I love Farmer's Markets. Doesn't matter how convenient and sometimes cheaper a supermarket may be, it will never be able to give you that individual touch and the feeling of knowing where your food comes from. I go as often as I can, I wish there were more close to where I leave.
Where I come from they've always been the place to buy your food. Even though I grew up in the rush of México city my mother and her mother always used to and still go to the mercados. Organized warehouses where every stall is owned by a different person selling a different thing. In one corridor you find the butchers; one selling beef, another one pork and sausages and next to them the poultry stall; the fishmonger and there's even one exclusively to offal. Then the fruit area: papayas, guavas, strawberries, avocados, pomegranates, the biggest and sweetest watermelons and mangoes, one or two stalls dedicated only to sell dried fruit and nuts and one for dried chillies (of course!)
The vegetable area is usually the biggest; perfectly arranged piles with the colors of the rainbow, shiny veggies and the freshest lettuces and herbs. So pretty to look at , and the sellers always smiling and ready to chit chat about anything, or everything. It's almost therapeutic to do a grocery run.
This makes me understand why despite the big transnational supermarket chains with their almost unbelievable prices and expensive marketing, the mercados are still part of our culture and on the rise worldwide as we all look for a more sustainable and ethical way of living.
Luckily for me the Matakana Farmer's Market opens every Saturday and in those days I feel I'm following my mother's steps all the way from the other side of the world.
Last weekend I bought a bunch of the freshest beetroot to make this beetroot and chickpea cakes. They still had their leaves attached shiny and firm proving that the gap between the harvest and the consuming wasn't going to be big; it was rude not to use them so I decided to make the following recipe.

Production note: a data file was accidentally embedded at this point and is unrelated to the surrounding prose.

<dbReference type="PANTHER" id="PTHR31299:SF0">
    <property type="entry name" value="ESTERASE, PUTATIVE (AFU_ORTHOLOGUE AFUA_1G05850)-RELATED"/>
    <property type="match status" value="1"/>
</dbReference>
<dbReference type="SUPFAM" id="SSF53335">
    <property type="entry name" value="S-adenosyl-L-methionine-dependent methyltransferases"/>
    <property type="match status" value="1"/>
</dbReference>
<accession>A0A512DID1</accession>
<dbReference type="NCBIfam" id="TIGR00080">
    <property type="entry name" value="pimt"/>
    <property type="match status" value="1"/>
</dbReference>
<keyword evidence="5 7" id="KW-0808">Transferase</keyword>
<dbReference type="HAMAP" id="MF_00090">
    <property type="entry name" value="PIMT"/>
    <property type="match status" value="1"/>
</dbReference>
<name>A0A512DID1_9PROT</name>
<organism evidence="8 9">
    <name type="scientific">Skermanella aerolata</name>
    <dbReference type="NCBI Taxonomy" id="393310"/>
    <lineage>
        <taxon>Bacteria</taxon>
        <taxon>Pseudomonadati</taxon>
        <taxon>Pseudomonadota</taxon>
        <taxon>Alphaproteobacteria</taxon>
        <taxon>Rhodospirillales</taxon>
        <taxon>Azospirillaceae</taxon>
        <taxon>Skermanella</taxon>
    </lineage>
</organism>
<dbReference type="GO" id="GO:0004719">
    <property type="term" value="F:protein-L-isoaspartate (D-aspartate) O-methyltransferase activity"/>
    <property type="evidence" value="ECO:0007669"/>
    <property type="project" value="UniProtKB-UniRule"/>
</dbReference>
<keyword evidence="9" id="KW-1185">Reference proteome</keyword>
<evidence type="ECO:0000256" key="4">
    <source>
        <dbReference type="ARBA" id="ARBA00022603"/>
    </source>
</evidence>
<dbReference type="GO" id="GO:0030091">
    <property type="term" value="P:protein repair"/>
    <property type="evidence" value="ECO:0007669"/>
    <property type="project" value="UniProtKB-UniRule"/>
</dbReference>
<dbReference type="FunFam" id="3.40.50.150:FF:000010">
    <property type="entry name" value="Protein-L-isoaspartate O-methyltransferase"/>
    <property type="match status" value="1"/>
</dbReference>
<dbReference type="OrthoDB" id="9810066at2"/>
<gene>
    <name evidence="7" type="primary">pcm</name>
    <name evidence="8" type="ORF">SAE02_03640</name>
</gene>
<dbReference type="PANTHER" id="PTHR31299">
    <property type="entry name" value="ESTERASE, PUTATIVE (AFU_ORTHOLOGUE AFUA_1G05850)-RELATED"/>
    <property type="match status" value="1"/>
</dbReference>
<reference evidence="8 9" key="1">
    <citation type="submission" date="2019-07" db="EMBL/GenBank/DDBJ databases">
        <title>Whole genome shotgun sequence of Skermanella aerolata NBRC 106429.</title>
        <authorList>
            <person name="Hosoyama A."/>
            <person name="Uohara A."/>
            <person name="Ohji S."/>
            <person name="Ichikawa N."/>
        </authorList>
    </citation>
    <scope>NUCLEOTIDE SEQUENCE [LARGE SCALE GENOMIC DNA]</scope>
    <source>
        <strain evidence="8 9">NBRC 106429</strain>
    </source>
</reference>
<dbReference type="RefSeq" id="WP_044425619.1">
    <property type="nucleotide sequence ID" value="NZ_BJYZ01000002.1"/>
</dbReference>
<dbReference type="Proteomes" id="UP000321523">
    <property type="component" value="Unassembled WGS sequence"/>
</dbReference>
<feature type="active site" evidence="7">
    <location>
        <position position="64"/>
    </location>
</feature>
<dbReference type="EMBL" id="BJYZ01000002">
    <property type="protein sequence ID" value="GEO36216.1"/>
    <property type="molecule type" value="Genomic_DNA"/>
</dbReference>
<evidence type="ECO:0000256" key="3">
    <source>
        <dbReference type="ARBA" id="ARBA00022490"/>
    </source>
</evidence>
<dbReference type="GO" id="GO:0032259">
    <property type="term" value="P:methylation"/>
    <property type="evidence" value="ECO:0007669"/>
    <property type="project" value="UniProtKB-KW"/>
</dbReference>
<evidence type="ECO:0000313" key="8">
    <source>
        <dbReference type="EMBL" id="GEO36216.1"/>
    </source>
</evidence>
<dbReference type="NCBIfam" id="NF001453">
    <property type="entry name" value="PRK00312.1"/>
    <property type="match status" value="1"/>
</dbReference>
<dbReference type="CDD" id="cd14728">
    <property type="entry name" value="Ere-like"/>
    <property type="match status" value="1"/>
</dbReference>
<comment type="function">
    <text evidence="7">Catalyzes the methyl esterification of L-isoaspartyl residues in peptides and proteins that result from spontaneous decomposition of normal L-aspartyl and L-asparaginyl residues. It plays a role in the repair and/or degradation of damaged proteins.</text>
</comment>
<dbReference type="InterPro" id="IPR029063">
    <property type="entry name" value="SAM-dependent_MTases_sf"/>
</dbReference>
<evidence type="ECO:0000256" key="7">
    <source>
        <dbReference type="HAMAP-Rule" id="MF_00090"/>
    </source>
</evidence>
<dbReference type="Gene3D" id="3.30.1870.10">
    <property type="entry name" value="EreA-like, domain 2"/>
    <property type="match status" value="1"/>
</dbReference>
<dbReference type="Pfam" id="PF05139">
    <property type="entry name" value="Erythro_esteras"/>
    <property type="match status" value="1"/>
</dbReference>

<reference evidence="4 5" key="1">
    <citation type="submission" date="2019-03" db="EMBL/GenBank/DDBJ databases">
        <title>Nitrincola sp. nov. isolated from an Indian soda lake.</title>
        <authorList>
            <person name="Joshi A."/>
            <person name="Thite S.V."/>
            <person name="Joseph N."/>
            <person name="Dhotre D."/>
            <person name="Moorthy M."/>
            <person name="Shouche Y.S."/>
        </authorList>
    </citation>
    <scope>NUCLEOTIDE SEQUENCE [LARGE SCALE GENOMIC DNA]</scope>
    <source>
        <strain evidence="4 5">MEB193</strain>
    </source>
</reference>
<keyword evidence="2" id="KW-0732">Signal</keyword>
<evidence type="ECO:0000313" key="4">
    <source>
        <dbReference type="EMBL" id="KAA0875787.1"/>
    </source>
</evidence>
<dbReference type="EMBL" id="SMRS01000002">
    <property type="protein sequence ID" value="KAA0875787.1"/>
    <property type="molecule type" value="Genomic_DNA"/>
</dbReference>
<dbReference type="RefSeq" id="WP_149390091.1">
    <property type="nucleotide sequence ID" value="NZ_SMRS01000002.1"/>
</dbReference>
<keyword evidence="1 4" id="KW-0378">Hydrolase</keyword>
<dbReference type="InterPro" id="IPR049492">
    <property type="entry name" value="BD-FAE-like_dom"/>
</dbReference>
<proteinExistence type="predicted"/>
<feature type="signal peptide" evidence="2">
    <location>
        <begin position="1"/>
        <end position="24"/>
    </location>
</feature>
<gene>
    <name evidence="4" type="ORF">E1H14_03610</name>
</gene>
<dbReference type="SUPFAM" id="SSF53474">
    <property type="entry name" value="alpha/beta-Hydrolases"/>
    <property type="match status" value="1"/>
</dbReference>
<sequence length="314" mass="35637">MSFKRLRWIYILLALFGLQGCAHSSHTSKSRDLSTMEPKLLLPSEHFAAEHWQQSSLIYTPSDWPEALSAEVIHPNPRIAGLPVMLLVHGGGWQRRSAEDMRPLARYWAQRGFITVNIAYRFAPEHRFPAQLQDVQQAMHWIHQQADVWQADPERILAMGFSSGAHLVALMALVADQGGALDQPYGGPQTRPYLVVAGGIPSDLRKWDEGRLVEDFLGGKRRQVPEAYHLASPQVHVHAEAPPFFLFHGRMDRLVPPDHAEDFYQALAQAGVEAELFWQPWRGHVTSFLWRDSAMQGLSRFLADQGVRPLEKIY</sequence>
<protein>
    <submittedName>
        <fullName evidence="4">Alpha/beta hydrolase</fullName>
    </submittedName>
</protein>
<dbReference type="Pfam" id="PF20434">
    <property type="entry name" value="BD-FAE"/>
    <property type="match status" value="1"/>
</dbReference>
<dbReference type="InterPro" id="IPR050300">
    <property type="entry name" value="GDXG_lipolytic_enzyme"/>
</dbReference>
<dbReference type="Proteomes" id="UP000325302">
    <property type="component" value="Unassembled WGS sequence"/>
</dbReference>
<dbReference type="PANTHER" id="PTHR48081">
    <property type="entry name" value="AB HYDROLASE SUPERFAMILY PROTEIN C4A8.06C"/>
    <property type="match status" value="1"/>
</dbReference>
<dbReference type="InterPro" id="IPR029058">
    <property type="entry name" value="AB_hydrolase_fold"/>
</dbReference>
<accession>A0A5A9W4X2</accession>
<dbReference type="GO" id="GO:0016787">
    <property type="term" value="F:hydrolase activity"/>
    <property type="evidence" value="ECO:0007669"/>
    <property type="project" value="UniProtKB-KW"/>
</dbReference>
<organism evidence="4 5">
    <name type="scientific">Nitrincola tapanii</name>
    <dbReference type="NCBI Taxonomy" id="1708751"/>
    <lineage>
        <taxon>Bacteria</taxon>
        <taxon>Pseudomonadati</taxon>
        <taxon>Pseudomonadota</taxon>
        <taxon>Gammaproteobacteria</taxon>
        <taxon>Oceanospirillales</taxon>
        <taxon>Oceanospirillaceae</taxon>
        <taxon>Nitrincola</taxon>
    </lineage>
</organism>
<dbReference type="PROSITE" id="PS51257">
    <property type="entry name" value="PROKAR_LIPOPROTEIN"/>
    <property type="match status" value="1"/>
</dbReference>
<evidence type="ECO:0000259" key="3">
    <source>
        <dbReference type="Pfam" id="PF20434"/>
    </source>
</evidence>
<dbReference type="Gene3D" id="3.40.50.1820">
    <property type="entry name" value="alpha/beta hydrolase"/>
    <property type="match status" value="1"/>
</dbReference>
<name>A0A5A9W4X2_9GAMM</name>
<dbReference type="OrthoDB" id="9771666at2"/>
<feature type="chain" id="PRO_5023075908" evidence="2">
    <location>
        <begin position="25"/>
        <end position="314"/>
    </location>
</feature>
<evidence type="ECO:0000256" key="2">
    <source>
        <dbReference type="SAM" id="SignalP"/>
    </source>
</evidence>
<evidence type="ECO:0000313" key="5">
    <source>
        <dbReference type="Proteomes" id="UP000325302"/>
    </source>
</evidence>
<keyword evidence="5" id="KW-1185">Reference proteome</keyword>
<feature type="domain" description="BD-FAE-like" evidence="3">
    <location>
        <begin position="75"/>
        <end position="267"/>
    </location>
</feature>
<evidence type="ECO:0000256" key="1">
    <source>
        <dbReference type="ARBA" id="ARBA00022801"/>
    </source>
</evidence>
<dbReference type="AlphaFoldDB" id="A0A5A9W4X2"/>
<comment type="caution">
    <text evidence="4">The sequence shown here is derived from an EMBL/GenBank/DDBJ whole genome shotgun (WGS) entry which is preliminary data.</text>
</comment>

Borani is an Iranian dip made with yogurt and vegetables. It's not only delicious and super easy to make but this waste not/want not use of beetroot stalks and leaves you're giving your body a good those of plant powered iron, calcium and vitamin K.
As it's a cold dish it's perfect for a summery tapas table, served with flat bread or crudités. I also use it as a sauce for vegetable fritters or even (I'm sure this will raise a few eyebrows) with falafel.
Rosy yogurt dip
Leaves and stalks of 5 fresh beetroot, you could substitute with chard or spinach but you won't get the lovely rosy hue
1 garlic clove, pureed with the back of a knife or squeezed out of a garlic press
1/2 lemon, zest and juice
2 1/2 tbsp extra virgin olive oil
2 cups Greek yogurt, thick
Salt and pepper
1/4 cup sunflower seeds, toasted
1 tsp Za'atar, optional
Remove the stalks and leaves from the bunch of beetroot and wash; keep the roots for another dish. Line the leaves and stems back up in a bunch and shred finely using a knife. Wilt in a hot pan with 1/2 tbsp of olive oil for one minute, then take off the heat and mix pureed garlic, the lemon zest and juice, the remaining 2 tbsp extra virgin olive oil and the yogurt (you could use coconut yogurt here for a non-dairy version). Season with salt and pepper. Refrigerate for 1 hr. Just before serving top with toasted sunflower seeds and za’atar, if using, and serve with crudités wholemeal flat bread.